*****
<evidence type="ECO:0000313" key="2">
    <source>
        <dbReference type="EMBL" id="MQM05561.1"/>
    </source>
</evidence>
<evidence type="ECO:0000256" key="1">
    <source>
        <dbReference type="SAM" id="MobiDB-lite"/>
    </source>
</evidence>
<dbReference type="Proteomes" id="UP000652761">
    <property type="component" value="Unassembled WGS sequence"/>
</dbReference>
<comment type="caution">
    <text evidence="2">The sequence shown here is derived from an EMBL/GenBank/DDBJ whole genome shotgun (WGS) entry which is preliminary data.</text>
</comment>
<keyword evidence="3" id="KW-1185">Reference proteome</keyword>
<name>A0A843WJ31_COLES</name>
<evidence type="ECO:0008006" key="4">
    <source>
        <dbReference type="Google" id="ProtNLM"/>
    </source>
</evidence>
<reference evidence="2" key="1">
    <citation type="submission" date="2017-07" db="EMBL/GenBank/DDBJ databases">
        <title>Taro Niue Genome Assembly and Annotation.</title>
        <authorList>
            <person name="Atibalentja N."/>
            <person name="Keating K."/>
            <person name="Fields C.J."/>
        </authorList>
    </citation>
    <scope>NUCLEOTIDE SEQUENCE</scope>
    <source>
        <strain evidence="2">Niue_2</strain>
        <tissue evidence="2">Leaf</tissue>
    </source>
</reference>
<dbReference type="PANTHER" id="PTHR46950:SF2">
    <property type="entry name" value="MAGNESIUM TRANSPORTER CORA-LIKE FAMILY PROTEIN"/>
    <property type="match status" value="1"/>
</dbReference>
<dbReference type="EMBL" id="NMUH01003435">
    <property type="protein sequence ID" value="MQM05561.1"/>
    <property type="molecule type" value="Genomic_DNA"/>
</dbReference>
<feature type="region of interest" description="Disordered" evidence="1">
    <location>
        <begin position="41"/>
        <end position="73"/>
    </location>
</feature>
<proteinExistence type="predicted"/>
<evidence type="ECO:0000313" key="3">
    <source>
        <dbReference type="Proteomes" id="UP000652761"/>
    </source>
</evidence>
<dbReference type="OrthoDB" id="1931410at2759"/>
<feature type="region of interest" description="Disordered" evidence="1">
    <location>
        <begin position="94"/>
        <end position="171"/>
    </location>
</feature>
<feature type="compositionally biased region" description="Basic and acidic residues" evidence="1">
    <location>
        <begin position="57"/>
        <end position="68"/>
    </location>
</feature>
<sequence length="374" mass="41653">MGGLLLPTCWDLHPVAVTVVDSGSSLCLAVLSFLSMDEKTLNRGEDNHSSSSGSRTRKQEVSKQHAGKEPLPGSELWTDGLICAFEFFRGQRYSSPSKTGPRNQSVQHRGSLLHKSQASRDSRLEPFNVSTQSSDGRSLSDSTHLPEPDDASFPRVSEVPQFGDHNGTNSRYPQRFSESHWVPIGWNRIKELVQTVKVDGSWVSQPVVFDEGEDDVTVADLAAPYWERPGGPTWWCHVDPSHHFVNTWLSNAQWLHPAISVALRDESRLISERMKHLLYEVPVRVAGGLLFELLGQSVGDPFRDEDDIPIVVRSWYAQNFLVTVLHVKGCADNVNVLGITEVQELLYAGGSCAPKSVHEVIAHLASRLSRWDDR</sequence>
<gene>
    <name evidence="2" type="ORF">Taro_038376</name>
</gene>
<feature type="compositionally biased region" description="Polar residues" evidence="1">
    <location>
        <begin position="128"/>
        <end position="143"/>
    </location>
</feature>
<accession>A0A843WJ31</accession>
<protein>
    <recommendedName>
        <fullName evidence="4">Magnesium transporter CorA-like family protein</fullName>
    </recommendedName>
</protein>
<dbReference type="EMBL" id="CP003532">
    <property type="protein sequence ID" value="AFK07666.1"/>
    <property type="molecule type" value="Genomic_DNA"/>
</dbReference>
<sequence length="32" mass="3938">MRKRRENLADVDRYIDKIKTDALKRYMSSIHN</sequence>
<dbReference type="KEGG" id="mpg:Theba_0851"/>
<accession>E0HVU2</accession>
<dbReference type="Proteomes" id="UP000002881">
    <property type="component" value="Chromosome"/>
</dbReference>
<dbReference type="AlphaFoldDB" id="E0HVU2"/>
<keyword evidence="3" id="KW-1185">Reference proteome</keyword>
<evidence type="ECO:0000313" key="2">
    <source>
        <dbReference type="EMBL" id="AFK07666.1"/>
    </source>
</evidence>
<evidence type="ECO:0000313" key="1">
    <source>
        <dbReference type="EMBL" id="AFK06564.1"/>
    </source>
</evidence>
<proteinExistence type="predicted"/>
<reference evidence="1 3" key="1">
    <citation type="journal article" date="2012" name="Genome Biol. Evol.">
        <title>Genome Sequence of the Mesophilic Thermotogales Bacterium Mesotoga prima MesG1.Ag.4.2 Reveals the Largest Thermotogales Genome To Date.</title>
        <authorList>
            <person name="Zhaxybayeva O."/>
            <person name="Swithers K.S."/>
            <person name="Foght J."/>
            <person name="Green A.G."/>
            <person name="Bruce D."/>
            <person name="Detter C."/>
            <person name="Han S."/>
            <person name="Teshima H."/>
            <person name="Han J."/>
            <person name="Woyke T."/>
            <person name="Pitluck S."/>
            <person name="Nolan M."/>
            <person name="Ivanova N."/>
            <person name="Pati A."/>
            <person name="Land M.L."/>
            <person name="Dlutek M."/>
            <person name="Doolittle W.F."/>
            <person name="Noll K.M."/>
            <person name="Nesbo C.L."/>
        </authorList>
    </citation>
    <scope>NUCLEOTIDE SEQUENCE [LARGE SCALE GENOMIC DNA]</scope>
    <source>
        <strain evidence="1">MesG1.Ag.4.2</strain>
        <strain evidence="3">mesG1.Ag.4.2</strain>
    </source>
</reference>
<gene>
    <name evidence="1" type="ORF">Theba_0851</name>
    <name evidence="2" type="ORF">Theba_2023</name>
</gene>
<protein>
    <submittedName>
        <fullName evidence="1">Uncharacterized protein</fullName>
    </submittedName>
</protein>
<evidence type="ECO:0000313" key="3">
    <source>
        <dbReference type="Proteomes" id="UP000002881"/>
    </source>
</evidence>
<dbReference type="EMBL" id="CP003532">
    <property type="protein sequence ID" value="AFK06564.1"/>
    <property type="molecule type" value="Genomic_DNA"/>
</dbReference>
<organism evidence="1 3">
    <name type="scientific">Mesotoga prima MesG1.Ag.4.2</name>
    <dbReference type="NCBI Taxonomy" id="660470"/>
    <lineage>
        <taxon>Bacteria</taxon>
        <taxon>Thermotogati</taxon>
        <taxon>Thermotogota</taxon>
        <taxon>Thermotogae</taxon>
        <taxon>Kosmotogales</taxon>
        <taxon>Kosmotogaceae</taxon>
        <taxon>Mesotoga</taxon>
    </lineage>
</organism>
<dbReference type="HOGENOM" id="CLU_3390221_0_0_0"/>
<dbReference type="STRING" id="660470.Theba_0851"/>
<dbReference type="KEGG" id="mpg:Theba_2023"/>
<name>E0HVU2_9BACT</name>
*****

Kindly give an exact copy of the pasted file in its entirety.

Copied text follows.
<evidence type="ECO:0000313" key="2">
    <source>
        <dbReference type="EMBL" id="MQM05561.1"/>
    </source>
</evidence>
<evidence type="ECO:0000256" key="1">
    <source>
        <dbReference type="SAM" id="MobiDB-lite"/>
    </source>
</evidence>
<dbReference type="Proteomes" id="UP000652761">
    <property type="component" value="Unassembled WGS sequence"/>
</dbReference>
<comment type="caution">
    <text evidence="2">The sequence shown here is derived from an EMBL/GenBank/DDBJ whole genome shotgun (WGS) entry which is preliminary data.</text>
</comment>
<keyword evidence="3" id="KW-1185">Reference proteome</keyword>
<name>A0A843WJ31_COLES</name>
<evidence type="ECO:0008006" key="4">
    <source>
        <dbReference type="Google" id="ProtNLM"/>
    </source>
</evidence>
<reference evidence="2" key="1">
    <citation type="submission" date="2017-07" db="EMBL/GenBank/DDBJ databases">
        <title>Taro Niue Genome Assembly and Annotation.</title>
        <authorList>
            <person name="Atibalentja N."/>
            <person name="Keating K."/>
            <person name="Fields C.J."/>
        </authorList>
    </citation>
    <scope>NUCLEOTIDE SEQUENCE</scope>
    <source>
        <strain evidence="2">Niue_2</strain>
        <tissue evidence="2">Leaf</tissue>
    </source>
</reference>
<dbReference type="PANTHER" id="PTHR46950:SF2">
    <property type="entry name" value="MAGNESIUM TRANSPORTER CORA-LIKE FAMILY PROTEIN"/>
    <property type="match status" value="1"/>
</dbReference>
<dbReference type="EMBL" id="NMUH01003435">
    <property type="protein sequence ID" value="MQM05561.1"/>
    <property type="molecule type" value="Genomic_DNA"/>
</dbReference>
<feature type="region of interest" description="Disordered" evidence="1">
    <location>
        <begin position="41"/>
        <end position="73"/>
    </location>
</feature>
<proteinExistence type="predicted"/>
<evidence type="ECO:0000313" key="3">
    <source>
        <dbReference type="Proteomes" id="UP000652761"/>
    </source>
</evidence>
<dbReference type="OrthoDB" id="1931410at2759"/>
<feature type="region of interest" description="Disordered" evidence="1">
    <location>
        <begin position="94"/>
        <end position="171"/>
    </location>
</feature>
<feature type="compositionally biased region" description="Basic and acidic residues" evidence="1">
    <location>
        <begin position="57"/>
        <end position="68"/>
    </location>
</feature>
<sequence length="374" mass="41653">MGGLLLPTCWDLHPVAVTVVDSGSSLCLAVLSFLSMDEKTLNRGEDNHSSSSGSRTRKQEVSKQHAGKEPLPGSELWTDGLICAFEFFRGQRYSSPSKTGPRNQSVQHRGSLLHKSQASRDSRLEPFNVSTQSSDGRSLSDSTHLPEPDDASFPRVSEVPQFGDHNGTNSRYPQRFSESHWVPIGWNRIKELVQTVKVDGSWVSQPVVFDEGEDDVTVADLAAPYWERPGGPTWWCHVDPSHHFVNTWLSNAQWLHPAISVALRDESRLISERMKHLLYEVPVRVAGGLLFELLGQSVGDPFRDEDDIPIVVRSWYAQNFLVTVLHVKGCADNVNVLGITEVQELLYAGGSCAPKSVHEVIAHLASRLSRWDDR</sequence>
<gene>
    <name evidence="2" type="ORF">Taro_038376</name>
</gene>
<feature type="compositionally biased region" description="Polar residues" evidence="1">
    <location>
        <begin position="128"/>
        <end position="143"/>
    </location>
</feature>
<accession>A0A843WJ31</accession>
<protein>
    <recommendedName>
        <fullName evidence="4">Magnesium transporter CorA-like family protein</fullName>
    </recommendedName>
</protein>
<dbReference type="EMBL" id="CP003532">
    <property type="protein sequence ID" value="AFK07666.1"/>
    <property type="molecule type" value="Genomic_DNA"/>
</dbReference>
<sequence length="32" mass="3938">MRKRRENLADVDRYIDKIKTDALKRYMSSIHN</sequence>
<dbReference type="KEGG" id="mpg:Theba_0851"/>
<accession>E0HVU2</accession>
<dbReference type="Proteomes" id="UP000002881">
    <property type="component" value="Chromosome"/>
</dbReference>
<dbReference type="AlphaFoldDB" id="E0HVU2"/>
<keyword evidence="3" id="KW-1185">Reference proteome</keyword>
<evidence type="ECO:0000313" key="2">
    <source>
        <dbReference type="EMBL" id="AFK07666.1"/>
    </source>
</evidence>
<evidence type="ECO:0000313" key="1">
    <source>
        <dbReference type="EMBL" id="AFK06564.1"/>
    </source>
</evidence>
<proteinExistence type="predicted"/>
<reference evidence="1 3" key="1">
    <citation type="journal article" date="2012" name="Genome Biol. Evol.">
        <title>Genome Sequence of the Mesophilic Thermotogales Bacterium Mesotoga prima MesG1.Ag.4.2 Reveals the Largest Thermotogales Genome To Date.</title>
        <authorList>
            <person name="Zhaxybayeva O."/>
            <person name="Swithers K.S."/>
            <person name="Foght J."/>
            <person name="Green A.G."/>
            <person name="Bruce D."/>
            <person name="Detter C."/>
            <person name="Han S."/>
            <person name="Teshima H."/>
            <person name="Han J."/>
            <person name="Woyke T."/>
            <person name="Pitluck S."/>
            <person name="Nolan M."/>
            <person name="Ivanova N."/>
            <person name="Pati A."/>
            <person name="Land M.L."/>
            <person name="Dlutek M."/>
            <person name="Doolittle W.F."/>
            <person name="Noll K.M."/>
            <person name="Nesbo C.L."/>
        </authorList>
    </citation>
    <scope>NUCLEOTIDE SEQUENCE [LARGE SCALE GENOMIC DNA]</scope>
    <source>
        <strain evidence="1">MesG1.Ag.4.2</strain>
        <strain evidence="3">mesG1.Ag.4.2</strain>
    </source>
</reference>
<gene>
    <name evidence="1" type="ORF">Theba_0851</name>
    <name evidence="2" type="ORF">Theba_2023</name>
</gene>
<protein>
    <submittedName>
        <fullName evidence="1">Uncharacterized protein</fullName>
    </submittedName>
</protein>
<evidence type="ECO:0000313" key="3">
    <source>
        <dbReference type="Proteomes" id="UP000002881"/>
    </source>
</evidence>
<dbReference type="EMBL" id="CP003532">
    <property type="protein sequence ID" value="AFK06564.1"/>
    <property type="molecule type" value="Genomic_DNA"/>
</dbReference>
<organism evidence="1 3">
    <name type="scientific">Mesotoga prima MesG1.Ag.4.2</name>
    <dbReference type="NCBI Taxonomy" id="660470"/>
    <lineage>
        <taxon>Bacteria</taxon>
        <taxon>Thermotogati</taxon>
        <taxon>Thermotogota</taxon>
        <taxon>Thermotogae</taxon>
        <taxon>Kosmotogales</taxon>
        <taxon>Kosmotogaceae</taxon>
        <taxon>Mesotoga</taxon>
    </lineage>
</organism>
<dbReference type="HOGENOM" id="CLU_3390221_0_0_0"/>
<dbReference type="STRING" id="660470.Theba_0851"/>
<dbReference type="KEGG" id="mpg:Theba_2023"/>
<name>E0HVU2_9BACT</name>